No, Newt Gingrich Isn’t Going To Drop Out

It looks like we'll have Newt Gingrich to kick around for awhile.

Ever since Tuesday’s primaries in Alabama and Mississippi, there’s been a back-and-forth discussion among GOP pundits, and the spokespersons for the various campaigns about the fate of the Newt Gingrich Campaign. In a rational universe, Gingrich would drop out of the race at this point. He’s won two states out of the 30 contests that we’ve had since the beginning of voting in January, with one of those being the state he had represented in Congress for 20-odd years. He’s third in the delegate race and has an even less likely chance of catching up to Mitt Romney than Santorum does, and he’s third in the national polls, with numbers only slightly better than Ron Paul. Once again, there are rumors that Shelly Adelson is on the verge of cutting off donations to his SuperPAC. Faced with this situation, any other candidate with cut their losses, but Newt Gingrich isn’t any other candidate:

Despite increasing calls from some Republicans for him to get out of the race for the presidential nomination, Newt Gingrich continued to insist on Friday that he will remain battling all the way to the convention in Tampa, Fla.

Asked on CBS’s This Morning “under what circumstances” he would end his campaign before the convention, Gingrich responded: “Probably none.” He told host Charlie Rose, “I’ll be with you in Tampa, Charlie,” adding, “I have 176,000 donors at Newt.org. They want me to stay in the race.”

On a later appearance on Fox News’ Fox & Friends, Gingrich said voters in Illinois were telling him to stay in the race. “I think the people who are supporting me want to have sort of a Reagan-like visionary, a big ideas candidate,” he said.

It’s pointless to try to evaluate Gingrich through traditional political parameters, because Gingrich is not a normal politician. If he were, he would have been out of the race weeks ago. If he really wanted to give a conservative the chance to take Mitt Romney one on one, he’d drop out race now and let Rick Santorum, who has a more realistic shot at Romney than he’ll ever will, take Romney. But he’s not doing that. I can’t believe that it’s because he wants to sell more books or something, because at this point he’s actually risking annoying conservatives rather than staying in. Instead, it seems rather clear that Gingrich believes he has another comeback in him despite all the evidence to the contrary. He also seems to believe that only he can take on Romney and Obama. Remember, this is a guy who’s said that he was running for President to save American civilization. Someone who says that isn’t just using hyperbole, they actually believe that they are better than everyone else and destined to be one of history’s “Great Men.” That kind of arrogance is one of the many reasons I’ve never really liked Newt Gingrich.

Gingrich is at least somewhat realistic, though, he’s basically giving up on Tuesday’s Illinois Primary where he is presently trailing Romney and Santorum by 20 points. But that doesn’t mean he’s giving up, though, he’s just convinced himself that the secret to his comeback lies in the south by concentrating on next Saturday’s Louisiana primary, and he’s doing so by returning to that Gingrich-ian arrogance I was referring to:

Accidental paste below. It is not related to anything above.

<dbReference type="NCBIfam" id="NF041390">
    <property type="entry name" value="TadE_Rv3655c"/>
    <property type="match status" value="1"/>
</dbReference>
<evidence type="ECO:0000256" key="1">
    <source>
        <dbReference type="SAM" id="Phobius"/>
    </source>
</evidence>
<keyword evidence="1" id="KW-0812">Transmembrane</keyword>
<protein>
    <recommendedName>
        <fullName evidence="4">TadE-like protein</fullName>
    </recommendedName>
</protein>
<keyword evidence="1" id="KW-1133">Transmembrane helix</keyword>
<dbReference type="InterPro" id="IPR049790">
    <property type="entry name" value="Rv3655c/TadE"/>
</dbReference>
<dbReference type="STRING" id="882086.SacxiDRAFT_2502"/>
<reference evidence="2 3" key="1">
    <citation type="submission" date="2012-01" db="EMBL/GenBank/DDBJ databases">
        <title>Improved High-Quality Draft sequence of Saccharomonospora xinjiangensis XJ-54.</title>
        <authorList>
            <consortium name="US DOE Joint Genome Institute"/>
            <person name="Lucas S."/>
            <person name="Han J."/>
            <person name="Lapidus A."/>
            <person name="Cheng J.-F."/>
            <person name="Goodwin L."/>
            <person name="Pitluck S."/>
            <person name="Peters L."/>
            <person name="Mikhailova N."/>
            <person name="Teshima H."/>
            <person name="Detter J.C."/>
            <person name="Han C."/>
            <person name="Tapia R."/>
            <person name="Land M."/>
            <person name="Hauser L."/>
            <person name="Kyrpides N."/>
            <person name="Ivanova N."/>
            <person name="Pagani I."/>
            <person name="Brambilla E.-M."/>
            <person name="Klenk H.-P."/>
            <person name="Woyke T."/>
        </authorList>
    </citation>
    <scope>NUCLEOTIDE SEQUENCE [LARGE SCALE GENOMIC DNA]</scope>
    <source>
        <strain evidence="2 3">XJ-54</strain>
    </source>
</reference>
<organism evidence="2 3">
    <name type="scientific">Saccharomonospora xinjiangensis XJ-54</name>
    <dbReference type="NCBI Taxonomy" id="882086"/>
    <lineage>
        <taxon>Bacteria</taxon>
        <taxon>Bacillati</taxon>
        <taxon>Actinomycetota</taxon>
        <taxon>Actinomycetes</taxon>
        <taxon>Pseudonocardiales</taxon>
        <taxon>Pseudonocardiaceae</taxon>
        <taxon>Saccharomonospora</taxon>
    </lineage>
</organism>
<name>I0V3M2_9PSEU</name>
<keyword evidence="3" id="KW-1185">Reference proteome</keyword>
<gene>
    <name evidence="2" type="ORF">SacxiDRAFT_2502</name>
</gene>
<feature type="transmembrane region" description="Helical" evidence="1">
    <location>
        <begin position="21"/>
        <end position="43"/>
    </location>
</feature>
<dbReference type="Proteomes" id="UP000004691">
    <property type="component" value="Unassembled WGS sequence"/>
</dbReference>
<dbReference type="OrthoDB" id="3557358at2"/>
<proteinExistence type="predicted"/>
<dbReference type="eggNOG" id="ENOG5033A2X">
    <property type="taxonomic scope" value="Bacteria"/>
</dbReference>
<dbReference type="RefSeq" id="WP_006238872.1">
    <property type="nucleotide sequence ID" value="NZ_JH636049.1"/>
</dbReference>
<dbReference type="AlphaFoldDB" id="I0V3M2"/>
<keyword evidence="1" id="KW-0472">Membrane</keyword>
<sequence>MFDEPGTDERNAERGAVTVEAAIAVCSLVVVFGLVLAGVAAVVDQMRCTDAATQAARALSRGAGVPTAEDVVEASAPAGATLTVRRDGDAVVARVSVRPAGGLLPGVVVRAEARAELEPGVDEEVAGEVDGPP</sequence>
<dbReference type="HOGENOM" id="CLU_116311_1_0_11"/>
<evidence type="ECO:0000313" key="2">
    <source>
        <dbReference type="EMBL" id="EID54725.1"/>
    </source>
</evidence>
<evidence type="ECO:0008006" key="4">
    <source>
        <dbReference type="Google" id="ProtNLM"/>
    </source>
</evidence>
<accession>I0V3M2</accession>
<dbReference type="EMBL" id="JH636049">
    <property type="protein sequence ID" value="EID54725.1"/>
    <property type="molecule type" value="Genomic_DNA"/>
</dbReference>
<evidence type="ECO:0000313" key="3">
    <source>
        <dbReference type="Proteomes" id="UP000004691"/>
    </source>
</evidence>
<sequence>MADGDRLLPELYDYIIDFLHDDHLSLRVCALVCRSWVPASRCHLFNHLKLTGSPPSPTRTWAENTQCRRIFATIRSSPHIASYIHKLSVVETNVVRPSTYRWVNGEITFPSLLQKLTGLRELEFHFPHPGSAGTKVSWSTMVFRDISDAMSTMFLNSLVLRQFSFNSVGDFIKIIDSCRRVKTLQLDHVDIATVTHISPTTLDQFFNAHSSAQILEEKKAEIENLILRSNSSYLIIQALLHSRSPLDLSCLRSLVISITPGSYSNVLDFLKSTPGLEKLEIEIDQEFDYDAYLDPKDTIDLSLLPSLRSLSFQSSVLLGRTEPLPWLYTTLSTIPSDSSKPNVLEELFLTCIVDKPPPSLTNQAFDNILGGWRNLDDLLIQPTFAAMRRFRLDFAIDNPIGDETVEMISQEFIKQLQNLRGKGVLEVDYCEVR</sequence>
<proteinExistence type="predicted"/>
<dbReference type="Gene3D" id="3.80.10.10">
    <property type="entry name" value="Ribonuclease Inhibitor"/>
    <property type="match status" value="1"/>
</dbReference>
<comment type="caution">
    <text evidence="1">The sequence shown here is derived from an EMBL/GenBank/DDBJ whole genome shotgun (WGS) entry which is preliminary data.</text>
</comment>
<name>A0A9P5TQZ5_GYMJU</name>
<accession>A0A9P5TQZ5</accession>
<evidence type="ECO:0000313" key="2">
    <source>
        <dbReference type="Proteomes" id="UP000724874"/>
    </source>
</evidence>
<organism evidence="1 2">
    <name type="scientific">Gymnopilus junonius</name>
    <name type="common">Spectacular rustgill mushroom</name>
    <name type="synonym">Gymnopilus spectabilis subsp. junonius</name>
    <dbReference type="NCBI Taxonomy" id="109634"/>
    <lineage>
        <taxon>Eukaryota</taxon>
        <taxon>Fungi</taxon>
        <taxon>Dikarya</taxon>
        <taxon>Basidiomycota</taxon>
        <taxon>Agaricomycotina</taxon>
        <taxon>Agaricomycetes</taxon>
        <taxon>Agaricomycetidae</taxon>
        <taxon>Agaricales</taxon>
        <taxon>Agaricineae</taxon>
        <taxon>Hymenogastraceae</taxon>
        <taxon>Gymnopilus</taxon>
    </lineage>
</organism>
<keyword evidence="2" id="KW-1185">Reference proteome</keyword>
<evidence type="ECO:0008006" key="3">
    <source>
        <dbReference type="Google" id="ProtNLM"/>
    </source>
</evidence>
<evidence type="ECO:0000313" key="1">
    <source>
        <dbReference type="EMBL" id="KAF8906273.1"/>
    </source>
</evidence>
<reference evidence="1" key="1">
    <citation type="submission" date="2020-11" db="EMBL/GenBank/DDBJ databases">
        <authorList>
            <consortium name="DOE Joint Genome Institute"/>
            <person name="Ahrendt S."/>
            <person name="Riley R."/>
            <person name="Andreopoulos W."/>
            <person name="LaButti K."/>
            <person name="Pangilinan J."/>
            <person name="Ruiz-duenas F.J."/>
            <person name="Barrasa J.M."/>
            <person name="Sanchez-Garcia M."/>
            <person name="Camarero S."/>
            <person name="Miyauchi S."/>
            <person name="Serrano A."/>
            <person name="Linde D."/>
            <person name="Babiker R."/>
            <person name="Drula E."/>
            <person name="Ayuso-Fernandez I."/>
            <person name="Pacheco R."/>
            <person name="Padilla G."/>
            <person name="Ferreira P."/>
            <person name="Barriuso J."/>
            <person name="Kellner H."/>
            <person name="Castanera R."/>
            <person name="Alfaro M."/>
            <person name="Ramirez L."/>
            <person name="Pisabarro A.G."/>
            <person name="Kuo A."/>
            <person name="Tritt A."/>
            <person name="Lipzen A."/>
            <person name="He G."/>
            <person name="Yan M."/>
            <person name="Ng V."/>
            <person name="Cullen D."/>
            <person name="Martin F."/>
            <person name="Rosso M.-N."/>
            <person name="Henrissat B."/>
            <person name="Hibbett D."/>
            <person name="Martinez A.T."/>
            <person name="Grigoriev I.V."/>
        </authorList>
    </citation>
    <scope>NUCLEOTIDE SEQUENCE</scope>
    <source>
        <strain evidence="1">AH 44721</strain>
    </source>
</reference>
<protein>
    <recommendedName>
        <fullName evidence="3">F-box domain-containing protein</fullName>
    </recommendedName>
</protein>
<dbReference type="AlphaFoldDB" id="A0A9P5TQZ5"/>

“I am going to fine-tune my message to say that ‘without vision the people perish,’ ” Gingrich said Thursday, quoting Scripture while touring a manufacturing plant here. Gingrich’s trip to Illinois was essentially a layover for the campaign before heading to Louisiana, which has a primary more than a week away.

(…)

“Louisiana is sort of halftime,” Gingrich said. “I want to see if we can’t reset this race around really big ideas and really big solutions and insist the American people have the chance to vote for a dramatically different future.”

During speeches here, Gingrich invoked such presidents as Abraham Lincoln, Ronald Reagan and John F. Kennedy, bemoaning to a high school audience Thursday that Kennedy’s vision for space exploration was lauded while his dream of moon colonization was lampooned.

“We have to go back to being an America that has big dreams and then liberates the American people to chase their dreams,” he told the crowd of several hundred.

And of course, Newt Gingrich is the only man who can do that, he’ll tell them. It’s not going to work, of course. Even if Gingrich manages to win Louisiana, which is by no means  clear, where does he go from there? He’s not going to be competitive in any of the big primaries in April and May and his influence is going to recede as Romney and Santorum pile up the delegates. Even in the unlikely event of a contested convention, his influence will not be anywhere near what he thinks it will be, and there is no chance at all that he’d end up being the nominee, or even on the ticket. But don’t tell Newt Gingrich that, he’s convinced himself he can win and he’s not getting out of the race.

FILED UNDER: Campaign 2012, US Politics,
Doug Mataconis
About Doug Mataconis
Doug holds a B.A. in Political Science from Rutgers University and J.D. from George Mason University School of Law. He joined the staff of OTB in May 2010. Before joining OTB, he wrote at Below The BeltwayThe Liberty Papers, and United Liberty Follow Doug on Twitter | Facebook

Comments

  1. Gromitt Gunn says:

    If he had won AL and MS, he could at least claim to be the favored candidate of the Deep South. Hubris really is the most likely explanation at this juncture.

  2. Neil Hudelson says:

    The only thing I can fathom is that, like Santorum, Gingrich thinks that if he can survive the first round of voting at a contested convention, he can convince delegates that he needs to be the nominee.

    Why he thinks he would have a better shot of that than Santorum–who I would assume has more devoted delegates–or Paul–who I’m certain does–is beyond me.

  3. Tsar Nicholas says: